CoB report shows clearly that Kenyans are getting a raw deal

Controller of Budget Margaret Nyakang’o when she appeared before the Senate Standing Committee Finance and Budget and Council of Governors to deliberate on the prompt payment bill at the County Hall, Nairobi on March 30, 2023. [Elvis Ogina, Standard]

Kenyans in urban and rural areas were optimistic after the creation of second level of government following the promulgation of the new Constitution. Finally, government services had been brought closer to them. Before that, inhabitants of Turkana and Mandera would quip that travelling to Nairobi was akin "travelling to Kenya".

The overriding devolution theme was that resources should follow functions, mainly delivery of government goods and services. But it is clear that that is not the case if the recent report of the Controller of Budget (CoB) is anything to go by.

CoB released a damning County Governments’ Budget Implementation Review Report (CBIRR) for July 2023 to September 2023 which painted a bleak future for counties. The most stinging indictment was Nairobi County which, according to the report, had zero capital expenditure during the period. Others were Embu, Homa Bay, Kericho, Kilifi, Machakos, Samburu, Turkana, Wajir and West Pokot counties.

This is the opposite of what Governor Johnson Sakaja promised Nairobians during the election campaigns. He promised a green city; a city that would compete with Dubai, Singapore, Tokyo, London and the likes. If the CoB report is accurate, this is another familiar case of leaders being big on words and small in action.

Mr Sakaja promised to deliver a modern transportation system in Nairobi. It is impossible to see how he will deliver on this promise with his current spending. Suffice to say that he is running a consumptive government as evidenced by the report.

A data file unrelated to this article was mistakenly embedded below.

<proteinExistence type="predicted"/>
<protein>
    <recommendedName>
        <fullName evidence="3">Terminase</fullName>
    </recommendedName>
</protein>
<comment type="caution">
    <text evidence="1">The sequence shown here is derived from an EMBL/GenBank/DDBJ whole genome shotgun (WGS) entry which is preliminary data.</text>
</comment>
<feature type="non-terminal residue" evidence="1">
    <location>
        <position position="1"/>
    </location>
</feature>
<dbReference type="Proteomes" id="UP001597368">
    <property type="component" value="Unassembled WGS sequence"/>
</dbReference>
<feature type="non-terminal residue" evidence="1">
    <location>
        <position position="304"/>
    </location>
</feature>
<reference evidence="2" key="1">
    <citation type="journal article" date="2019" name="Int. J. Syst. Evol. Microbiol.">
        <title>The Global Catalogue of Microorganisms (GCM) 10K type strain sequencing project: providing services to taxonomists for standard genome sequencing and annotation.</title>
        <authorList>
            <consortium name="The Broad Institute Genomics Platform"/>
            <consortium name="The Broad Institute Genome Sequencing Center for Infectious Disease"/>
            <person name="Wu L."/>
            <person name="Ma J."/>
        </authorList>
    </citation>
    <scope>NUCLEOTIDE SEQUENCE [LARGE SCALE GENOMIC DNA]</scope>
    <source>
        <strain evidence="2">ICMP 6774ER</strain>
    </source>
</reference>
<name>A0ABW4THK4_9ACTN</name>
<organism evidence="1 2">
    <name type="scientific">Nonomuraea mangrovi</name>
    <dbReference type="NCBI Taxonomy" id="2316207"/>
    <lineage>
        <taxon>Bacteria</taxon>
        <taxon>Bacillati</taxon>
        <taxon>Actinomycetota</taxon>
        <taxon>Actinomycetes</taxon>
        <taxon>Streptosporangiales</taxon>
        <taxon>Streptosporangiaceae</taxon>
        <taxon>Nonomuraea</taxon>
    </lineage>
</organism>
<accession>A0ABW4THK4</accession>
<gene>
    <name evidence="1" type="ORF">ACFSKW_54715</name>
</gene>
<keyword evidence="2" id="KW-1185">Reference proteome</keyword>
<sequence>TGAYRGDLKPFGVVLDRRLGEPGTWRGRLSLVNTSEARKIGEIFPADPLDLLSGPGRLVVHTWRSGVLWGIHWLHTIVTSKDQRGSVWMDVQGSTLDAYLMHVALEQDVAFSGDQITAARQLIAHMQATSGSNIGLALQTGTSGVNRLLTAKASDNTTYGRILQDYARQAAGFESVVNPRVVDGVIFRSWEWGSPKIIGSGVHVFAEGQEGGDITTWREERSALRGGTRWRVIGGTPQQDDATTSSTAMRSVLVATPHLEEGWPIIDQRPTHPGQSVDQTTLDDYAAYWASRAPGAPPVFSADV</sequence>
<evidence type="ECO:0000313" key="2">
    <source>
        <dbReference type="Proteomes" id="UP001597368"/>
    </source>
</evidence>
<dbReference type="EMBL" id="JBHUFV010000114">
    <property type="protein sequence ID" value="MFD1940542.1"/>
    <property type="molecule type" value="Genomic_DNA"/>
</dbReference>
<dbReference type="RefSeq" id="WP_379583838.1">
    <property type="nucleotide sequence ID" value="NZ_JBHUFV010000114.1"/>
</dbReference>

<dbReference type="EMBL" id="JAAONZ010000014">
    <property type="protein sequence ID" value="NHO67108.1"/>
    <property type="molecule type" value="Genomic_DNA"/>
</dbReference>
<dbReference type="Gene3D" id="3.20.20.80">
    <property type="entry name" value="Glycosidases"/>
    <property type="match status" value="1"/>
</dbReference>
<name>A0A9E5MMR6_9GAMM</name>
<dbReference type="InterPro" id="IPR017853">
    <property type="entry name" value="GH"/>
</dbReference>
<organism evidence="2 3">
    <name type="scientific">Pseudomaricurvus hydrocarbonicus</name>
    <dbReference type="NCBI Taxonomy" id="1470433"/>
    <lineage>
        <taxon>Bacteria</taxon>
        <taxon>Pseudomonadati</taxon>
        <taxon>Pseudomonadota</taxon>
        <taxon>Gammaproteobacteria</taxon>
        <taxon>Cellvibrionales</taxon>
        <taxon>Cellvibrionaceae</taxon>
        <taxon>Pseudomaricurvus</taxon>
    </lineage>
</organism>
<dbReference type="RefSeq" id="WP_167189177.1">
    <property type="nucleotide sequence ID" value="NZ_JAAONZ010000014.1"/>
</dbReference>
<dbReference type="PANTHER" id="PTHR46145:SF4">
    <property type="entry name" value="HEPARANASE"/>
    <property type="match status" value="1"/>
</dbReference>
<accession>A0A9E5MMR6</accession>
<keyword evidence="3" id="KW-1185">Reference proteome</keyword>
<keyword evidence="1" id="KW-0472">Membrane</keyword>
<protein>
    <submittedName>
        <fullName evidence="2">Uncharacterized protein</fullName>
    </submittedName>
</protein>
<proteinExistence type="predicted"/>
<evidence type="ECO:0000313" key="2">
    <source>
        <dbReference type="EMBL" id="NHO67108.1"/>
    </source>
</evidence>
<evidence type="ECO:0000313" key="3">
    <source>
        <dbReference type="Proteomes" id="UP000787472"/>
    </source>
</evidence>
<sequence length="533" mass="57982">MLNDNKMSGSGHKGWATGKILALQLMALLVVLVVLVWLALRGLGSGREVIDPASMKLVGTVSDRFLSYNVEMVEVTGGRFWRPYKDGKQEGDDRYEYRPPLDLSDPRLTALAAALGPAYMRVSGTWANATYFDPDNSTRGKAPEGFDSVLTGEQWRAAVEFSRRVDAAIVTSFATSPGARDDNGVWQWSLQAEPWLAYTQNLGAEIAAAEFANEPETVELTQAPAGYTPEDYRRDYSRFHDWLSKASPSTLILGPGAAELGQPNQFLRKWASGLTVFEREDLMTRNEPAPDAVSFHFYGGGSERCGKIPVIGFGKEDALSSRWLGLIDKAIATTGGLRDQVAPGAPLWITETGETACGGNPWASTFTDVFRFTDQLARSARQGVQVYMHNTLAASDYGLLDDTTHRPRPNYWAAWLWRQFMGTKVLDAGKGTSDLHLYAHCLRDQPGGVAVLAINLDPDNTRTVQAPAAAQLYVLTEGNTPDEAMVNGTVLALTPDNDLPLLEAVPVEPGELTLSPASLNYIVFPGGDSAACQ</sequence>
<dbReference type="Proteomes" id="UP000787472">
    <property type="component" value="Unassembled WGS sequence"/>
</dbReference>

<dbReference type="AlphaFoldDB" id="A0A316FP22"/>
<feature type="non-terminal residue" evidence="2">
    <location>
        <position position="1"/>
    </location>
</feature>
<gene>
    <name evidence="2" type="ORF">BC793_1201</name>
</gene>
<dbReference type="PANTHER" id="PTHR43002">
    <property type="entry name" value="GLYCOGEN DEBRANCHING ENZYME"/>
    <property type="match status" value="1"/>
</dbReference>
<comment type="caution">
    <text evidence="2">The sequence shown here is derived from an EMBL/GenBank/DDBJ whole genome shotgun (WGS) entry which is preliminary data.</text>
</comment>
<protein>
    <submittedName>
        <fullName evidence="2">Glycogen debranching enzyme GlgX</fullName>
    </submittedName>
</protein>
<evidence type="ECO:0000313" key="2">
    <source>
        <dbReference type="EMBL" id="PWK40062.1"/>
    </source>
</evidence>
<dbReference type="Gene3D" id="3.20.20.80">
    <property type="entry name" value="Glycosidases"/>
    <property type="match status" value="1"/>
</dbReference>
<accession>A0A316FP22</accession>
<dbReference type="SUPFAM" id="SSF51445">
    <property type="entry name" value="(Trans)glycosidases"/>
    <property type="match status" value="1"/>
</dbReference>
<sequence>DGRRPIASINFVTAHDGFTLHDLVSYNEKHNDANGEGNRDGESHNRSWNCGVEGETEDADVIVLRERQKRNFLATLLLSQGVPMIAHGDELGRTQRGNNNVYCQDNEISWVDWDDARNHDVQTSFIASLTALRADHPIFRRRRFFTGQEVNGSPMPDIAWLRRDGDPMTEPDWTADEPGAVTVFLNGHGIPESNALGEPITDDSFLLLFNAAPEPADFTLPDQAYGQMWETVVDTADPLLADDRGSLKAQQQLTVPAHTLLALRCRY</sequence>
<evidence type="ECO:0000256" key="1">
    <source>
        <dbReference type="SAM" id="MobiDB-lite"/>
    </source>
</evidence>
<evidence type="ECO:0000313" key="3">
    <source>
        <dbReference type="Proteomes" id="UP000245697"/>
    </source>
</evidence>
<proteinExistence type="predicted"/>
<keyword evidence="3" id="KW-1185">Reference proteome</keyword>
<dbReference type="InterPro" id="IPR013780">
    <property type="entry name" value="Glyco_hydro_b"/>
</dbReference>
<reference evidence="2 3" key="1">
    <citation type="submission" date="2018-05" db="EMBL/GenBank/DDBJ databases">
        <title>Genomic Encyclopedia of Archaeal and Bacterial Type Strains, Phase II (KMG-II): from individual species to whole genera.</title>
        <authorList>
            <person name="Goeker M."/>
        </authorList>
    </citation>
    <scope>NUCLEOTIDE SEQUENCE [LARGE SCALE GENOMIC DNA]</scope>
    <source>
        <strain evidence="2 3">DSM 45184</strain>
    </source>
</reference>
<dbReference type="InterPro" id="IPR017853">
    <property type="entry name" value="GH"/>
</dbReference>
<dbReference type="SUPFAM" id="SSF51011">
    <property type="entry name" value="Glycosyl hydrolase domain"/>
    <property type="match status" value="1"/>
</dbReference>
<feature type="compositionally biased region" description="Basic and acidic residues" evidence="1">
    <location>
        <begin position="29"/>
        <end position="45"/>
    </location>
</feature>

Cumulatively, the 47 counties spent a paltry Sh6.92 billion (10 per cent) on development activities and 60.52 billion on recurrent expenditure (89.7 per cent).

A deeper dive into the recurrent activities is more concerning. Out of a quarterly budgetary allocation of Sh67 billion, Sh41.79 billion went to salaries and allowances. Sh8 billion was used on operations and maintenance of the county governments.

The wastefulness in operations and maintenance is rampant with majority of the counties spending big on domestic travel and less on critical operations such as running county health facilities. More appalling is that the 47 counties spent a combined sum of Sh3 billion on domestic travel within four months. One wonders where to?

And over Sh300 million was spent on MCAs’ sitting allowances. All these expenditures exceeded the threshold set by the CoB.

The counties also performed dismally on own-source revenue targets with only Nyeri, Narok, Isiolo and Samburu counties achieving targets. The CoB also cites low budget absorption rate in all counties.  

The report clearly indicates that Kenyans are getting a raw deal.

Even worse, the Senate, a House tasked with oversighting county governments has lost its bearing. Rather than examine the spending of public resources by county governments, they are busy summoning CSs who are employees of the national government and under the purview of the National Assembly.

Senators forget that they have 47 governors to meticulously scrutinise. Sadly, they seem to have forgotten that their mandates are to oversight county governments, protect the interest of the counties and look for more resources.

Unfortunately, the Senate has become a branch of the executive and is unable to think on its own. That explains why before a major senatorial decision, they are summoned by their party honchos.

If President Mwai Kibaki, the visionary leader, was to wake up today, there is no doubt he would be disgusted by the gluttonous consumptive nature of county governments that have proven allergic to capital expenditure.

Counties must change course. They must look at how Confederate States in the US managed to build themselves. In 100 years from now, majority of the counties will still be squabbling with the national government over revenue sharing if they continue funding useless consumption.

Mr Kipruto is an advocate of the High Court of Kenya. [email protected]

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